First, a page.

Guest post by the Unlearning Racism Collective

This is a call to action for white people.

As a collective of white-identifying people living in West Yorkshire, we’re writing this in response to the state murder of George Floyd in the US, and in solidarity with the subsequent uprisings by Black activists around the world.

Showing solidarity through social media, and providing much needed donations to relief funds, is important work. It provides visibility to injustice and responds to the needs of the immediate situation. But as white people we cannot stop here. Reacting to injustice when it arises is no stand-in for making anti-racism a daily, life-long practice.

Our solidarity needs to be transformative, and we must do more.

Our invitation

Do you want to do more than simply post and share anti-racist content on social media? Are you unsure where to put your energy or resources? Do you struggle in crucial conversations about racism? Do you feel helpless, disengage, or remain silent when you encounter racism?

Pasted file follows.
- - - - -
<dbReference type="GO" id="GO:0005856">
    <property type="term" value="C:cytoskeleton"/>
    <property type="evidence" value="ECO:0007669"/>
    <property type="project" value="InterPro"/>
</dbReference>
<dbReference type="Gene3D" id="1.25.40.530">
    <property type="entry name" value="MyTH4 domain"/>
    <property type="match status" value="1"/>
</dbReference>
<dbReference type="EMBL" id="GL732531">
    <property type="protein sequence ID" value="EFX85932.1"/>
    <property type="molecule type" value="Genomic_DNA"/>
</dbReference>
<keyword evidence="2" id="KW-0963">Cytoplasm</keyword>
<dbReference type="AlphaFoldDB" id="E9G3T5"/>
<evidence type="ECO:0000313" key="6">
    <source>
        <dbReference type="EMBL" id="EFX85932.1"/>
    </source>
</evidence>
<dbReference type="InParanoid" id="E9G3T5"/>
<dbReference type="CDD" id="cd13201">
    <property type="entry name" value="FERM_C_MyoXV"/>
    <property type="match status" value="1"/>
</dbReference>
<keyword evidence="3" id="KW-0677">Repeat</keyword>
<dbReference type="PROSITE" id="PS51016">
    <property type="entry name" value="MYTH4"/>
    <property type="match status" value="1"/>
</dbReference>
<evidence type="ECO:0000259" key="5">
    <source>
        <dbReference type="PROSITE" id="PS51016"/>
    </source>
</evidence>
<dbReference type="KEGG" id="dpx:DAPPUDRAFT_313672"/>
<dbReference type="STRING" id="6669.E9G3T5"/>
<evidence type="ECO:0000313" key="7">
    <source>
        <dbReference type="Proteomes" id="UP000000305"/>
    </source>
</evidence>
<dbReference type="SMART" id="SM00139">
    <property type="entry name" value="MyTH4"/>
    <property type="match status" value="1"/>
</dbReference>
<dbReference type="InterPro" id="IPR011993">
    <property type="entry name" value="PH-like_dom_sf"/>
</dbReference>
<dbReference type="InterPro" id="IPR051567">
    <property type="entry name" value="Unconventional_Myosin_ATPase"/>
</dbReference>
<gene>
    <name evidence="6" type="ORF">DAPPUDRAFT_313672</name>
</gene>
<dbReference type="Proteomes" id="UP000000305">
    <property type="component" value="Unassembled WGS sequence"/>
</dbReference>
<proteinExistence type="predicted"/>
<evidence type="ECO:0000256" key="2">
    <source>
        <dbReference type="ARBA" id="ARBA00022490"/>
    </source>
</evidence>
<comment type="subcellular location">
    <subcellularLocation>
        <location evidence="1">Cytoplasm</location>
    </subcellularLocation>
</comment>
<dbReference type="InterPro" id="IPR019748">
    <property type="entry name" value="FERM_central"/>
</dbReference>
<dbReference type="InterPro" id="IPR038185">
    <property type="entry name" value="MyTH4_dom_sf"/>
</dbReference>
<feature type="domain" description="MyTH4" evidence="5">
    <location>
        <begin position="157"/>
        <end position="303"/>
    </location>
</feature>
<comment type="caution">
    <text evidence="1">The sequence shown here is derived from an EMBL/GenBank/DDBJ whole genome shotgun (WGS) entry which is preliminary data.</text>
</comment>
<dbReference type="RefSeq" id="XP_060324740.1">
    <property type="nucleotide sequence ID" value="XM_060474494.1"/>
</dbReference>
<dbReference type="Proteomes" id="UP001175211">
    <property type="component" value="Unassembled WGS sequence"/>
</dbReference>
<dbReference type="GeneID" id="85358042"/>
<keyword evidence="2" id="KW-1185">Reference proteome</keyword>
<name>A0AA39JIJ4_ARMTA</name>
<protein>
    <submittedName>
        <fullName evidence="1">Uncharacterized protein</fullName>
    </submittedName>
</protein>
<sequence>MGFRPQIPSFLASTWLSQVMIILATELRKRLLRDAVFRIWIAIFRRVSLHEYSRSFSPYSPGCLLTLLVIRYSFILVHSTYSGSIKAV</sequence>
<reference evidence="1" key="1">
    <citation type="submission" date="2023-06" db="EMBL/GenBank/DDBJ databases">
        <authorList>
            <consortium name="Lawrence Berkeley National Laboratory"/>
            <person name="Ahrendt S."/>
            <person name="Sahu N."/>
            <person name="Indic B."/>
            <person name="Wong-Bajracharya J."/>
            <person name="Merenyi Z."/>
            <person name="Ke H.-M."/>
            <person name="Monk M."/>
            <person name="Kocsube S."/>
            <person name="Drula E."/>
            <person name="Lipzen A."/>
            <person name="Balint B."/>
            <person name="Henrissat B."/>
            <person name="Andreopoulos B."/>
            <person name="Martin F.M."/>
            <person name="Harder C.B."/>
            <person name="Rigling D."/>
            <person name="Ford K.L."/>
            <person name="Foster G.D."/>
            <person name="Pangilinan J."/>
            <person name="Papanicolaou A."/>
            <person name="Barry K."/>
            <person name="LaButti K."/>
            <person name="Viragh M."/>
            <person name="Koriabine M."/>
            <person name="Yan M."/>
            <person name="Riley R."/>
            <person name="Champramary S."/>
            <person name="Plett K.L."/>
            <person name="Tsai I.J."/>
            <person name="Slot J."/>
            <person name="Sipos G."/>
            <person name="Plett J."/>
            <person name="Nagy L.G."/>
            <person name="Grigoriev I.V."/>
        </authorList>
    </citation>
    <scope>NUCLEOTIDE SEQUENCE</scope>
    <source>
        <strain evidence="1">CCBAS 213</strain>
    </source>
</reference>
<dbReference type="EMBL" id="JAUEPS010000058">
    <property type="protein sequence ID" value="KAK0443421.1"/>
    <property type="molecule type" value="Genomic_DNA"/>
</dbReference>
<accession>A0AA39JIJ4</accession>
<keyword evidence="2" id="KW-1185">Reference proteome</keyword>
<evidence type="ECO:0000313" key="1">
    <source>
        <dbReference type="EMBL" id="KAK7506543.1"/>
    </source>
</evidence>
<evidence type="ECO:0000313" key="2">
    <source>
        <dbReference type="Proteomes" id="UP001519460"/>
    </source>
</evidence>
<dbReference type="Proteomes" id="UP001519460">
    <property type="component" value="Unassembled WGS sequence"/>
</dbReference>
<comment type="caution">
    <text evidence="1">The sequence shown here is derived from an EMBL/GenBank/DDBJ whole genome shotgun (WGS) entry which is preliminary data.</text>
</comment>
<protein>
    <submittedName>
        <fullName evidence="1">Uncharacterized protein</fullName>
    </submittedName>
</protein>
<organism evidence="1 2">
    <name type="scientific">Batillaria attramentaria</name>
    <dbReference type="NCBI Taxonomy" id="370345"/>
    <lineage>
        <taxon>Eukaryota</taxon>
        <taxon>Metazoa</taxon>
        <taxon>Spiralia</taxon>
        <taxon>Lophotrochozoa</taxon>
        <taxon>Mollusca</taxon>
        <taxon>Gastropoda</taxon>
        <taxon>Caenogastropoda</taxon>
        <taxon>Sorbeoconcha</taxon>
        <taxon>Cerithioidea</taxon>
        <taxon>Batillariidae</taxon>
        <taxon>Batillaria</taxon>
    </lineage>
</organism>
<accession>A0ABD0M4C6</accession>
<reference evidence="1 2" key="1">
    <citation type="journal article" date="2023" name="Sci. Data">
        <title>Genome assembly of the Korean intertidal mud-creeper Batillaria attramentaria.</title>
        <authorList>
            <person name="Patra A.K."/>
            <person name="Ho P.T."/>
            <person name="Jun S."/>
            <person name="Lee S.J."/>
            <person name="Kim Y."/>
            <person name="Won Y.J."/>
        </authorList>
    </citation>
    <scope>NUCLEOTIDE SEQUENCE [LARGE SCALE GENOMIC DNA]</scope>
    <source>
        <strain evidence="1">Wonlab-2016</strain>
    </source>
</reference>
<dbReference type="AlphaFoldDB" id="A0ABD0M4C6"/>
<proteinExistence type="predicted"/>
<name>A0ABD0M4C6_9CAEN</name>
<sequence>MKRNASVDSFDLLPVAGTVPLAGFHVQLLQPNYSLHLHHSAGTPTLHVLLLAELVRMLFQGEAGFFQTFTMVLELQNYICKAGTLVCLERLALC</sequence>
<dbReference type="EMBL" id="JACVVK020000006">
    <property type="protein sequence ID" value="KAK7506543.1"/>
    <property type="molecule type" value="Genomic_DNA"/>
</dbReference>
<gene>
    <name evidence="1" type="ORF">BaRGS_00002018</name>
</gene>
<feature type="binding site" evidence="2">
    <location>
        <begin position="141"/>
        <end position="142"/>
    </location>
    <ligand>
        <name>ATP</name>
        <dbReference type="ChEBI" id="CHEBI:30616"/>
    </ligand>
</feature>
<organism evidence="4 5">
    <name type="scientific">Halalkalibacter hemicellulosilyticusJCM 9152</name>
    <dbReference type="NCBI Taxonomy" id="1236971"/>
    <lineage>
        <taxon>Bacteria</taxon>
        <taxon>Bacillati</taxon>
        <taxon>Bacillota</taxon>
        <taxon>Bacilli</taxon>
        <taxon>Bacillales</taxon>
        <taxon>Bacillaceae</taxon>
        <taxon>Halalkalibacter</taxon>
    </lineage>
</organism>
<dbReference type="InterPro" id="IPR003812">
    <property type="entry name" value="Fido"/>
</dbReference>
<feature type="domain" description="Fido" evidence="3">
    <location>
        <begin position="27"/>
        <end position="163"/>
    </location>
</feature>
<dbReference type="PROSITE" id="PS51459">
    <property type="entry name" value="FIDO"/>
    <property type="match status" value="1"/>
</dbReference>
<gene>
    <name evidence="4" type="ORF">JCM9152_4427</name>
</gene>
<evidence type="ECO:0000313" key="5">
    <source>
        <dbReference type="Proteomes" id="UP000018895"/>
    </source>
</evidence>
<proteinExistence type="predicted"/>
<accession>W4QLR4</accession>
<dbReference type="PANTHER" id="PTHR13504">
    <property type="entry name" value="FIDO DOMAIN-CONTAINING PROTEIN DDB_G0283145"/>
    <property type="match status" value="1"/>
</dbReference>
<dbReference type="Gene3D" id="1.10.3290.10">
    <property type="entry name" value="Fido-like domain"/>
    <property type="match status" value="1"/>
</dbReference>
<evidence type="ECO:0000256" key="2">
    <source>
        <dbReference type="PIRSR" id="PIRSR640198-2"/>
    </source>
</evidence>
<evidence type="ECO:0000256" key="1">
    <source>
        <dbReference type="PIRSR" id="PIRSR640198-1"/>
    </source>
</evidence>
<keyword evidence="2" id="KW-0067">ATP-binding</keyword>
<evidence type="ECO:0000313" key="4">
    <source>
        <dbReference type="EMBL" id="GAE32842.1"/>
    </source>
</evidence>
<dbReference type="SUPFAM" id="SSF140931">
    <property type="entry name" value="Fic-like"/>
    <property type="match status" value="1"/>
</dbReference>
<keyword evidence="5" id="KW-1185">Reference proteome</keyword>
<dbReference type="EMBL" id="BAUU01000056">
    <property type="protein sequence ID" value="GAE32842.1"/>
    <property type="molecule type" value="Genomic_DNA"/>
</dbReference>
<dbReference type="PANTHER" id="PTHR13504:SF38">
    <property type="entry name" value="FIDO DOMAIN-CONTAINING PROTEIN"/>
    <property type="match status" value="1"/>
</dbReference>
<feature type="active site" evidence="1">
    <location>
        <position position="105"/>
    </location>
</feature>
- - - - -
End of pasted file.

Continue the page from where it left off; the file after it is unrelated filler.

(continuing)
As the Unlearning Racism Collective – a white-identified group working with accountability to The Racial Justice Network (RJN), a lived-experience informed and led anti-racist organisation – we focus on unlearning our racism and supporting one another in taking anti-racist action. RJN recently published a host of suggested actions and we encourage you to read their post as an excellent starting point, but if the above questions resonate for you, then we’d like to invite you to join us in engaging in this critical process of unlearning racism.